SCIENCE IN THE NEWS DAILY
A Way to Make Motor Fuel Out of Wood? Add Water
from the New York Times (Registration Required)
A Georgia company says it has overcome a major roadblock in turning agricultural waste into vehicle fuel and other useful chemicals by experimenting with a technology that treats the waste with compressed water heated to very high temperatures.
The company, Renmatix, plans to cut the ribbon on a research and development center on Tuesday in King of Prussia, Pa., near the heart of the nation's chemical and refining industry, to complete development of the process. The goal is to accomplish something that has eluded a dozen companies in recent years despite big government inducements: to commercialize a technology for making use of cellulosic biomass, or wood chips, switchgrass and the nonedible parts of crops.
If it works, the technology could reduce the nationís reliance on oil imports for gasoline in favor of a cleaner-burning and less expensive source of energy. A company with a workable technology would have a guaranteed market, given that Congress has set quotas for the consumption of cellulosic fuel but so far, hardly any is being produced.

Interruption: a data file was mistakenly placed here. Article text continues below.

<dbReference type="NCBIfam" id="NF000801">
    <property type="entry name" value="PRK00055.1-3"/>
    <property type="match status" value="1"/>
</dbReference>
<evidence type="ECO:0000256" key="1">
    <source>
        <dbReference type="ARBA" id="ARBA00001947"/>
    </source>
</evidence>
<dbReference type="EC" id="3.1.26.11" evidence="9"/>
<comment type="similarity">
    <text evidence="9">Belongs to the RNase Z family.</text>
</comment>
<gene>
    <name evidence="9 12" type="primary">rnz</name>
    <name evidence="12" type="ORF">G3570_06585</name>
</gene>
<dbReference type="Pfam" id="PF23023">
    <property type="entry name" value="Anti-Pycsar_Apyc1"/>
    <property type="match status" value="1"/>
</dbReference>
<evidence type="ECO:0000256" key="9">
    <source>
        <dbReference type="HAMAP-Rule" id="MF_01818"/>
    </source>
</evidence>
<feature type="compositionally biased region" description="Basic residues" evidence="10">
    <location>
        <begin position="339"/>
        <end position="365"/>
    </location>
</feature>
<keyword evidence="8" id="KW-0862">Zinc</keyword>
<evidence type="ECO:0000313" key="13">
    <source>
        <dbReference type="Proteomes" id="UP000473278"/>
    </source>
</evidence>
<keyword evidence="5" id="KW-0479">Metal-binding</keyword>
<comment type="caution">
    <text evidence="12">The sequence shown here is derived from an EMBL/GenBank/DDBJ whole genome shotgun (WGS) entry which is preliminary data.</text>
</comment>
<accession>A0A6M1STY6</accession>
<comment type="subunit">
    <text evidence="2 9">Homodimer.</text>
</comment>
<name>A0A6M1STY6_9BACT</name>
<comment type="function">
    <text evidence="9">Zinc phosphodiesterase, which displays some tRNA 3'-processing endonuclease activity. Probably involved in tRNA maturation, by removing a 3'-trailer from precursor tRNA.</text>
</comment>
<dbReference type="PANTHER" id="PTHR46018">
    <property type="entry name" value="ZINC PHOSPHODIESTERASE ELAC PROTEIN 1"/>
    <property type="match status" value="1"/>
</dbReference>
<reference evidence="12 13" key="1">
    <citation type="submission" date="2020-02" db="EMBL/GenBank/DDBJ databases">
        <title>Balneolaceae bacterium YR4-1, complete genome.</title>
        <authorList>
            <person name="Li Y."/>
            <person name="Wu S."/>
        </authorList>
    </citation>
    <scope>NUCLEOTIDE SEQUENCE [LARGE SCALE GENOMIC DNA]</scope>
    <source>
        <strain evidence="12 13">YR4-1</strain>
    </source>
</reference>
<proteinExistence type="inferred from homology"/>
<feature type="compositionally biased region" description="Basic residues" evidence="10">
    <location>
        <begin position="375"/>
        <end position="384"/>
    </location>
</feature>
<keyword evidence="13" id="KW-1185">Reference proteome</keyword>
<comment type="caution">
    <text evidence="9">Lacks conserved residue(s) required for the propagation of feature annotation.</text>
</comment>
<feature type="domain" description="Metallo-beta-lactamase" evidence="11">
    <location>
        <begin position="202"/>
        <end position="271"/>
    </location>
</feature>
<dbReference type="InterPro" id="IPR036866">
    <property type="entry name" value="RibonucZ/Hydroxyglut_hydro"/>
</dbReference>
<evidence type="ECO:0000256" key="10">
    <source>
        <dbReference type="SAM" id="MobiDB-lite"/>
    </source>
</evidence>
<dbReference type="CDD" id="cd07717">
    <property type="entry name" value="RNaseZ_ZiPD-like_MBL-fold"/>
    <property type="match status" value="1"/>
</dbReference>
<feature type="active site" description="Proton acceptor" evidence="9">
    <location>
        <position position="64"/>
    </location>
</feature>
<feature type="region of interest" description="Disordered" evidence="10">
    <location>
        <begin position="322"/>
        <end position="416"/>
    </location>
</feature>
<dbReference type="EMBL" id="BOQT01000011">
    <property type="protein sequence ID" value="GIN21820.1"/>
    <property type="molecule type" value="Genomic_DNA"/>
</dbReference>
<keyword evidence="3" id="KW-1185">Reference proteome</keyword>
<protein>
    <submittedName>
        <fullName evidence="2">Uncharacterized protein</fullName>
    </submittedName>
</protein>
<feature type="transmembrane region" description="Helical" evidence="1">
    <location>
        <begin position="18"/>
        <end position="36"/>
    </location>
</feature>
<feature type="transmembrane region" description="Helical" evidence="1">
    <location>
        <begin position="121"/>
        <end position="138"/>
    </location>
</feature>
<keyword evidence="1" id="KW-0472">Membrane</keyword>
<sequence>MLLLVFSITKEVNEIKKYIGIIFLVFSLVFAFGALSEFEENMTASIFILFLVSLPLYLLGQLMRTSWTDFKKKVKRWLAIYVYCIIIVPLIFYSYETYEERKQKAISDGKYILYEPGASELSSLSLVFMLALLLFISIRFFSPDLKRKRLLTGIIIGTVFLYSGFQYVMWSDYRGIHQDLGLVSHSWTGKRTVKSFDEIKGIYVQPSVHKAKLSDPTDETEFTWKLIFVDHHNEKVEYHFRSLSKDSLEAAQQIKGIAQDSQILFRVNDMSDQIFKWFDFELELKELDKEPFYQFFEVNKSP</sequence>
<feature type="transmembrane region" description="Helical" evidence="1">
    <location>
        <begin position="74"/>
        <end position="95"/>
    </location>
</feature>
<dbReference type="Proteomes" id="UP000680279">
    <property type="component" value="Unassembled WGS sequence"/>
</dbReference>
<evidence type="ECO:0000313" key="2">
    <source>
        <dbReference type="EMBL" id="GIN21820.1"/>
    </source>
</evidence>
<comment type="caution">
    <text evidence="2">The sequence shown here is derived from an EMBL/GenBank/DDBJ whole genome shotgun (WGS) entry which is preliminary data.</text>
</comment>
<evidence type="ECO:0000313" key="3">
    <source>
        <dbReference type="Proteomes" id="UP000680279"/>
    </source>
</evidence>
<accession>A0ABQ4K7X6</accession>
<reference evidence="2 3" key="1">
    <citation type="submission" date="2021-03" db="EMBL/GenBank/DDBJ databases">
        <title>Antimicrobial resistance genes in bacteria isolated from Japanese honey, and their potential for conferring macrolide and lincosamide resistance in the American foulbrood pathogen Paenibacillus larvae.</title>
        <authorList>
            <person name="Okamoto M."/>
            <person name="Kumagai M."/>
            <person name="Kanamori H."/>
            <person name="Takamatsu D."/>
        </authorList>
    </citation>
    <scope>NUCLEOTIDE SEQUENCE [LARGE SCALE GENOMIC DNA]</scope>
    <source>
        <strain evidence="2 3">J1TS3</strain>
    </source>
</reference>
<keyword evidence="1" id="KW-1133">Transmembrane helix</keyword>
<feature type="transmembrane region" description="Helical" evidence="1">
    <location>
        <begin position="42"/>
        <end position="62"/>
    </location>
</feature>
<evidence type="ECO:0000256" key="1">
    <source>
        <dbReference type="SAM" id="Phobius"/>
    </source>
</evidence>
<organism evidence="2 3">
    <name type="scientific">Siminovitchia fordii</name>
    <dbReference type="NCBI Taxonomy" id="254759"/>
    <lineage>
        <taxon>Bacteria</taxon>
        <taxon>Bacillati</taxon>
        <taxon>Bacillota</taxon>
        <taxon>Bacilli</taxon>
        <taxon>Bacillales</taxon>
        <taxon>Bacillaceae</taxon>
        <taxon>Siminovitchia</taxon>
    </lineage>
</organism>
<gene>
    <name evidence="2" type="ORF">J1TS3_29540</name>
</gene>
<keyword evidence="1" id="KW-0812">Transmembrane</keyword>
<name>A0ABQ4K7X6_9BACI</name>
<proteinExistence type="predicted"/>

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VIDEO: How Hair Ice Grows
In 2013, American Scientist featured an article on odd ice formations on plant stems, including these curling ribbons of ice. One of the types of ice discussed in the article was hair ice—long, thin strands of ice that grow under quite specific conditions. The only problem is that a new study shows the theory put forth at the time—that gas pressure pushes the water out—isn’t correct... (click the link above to read more).
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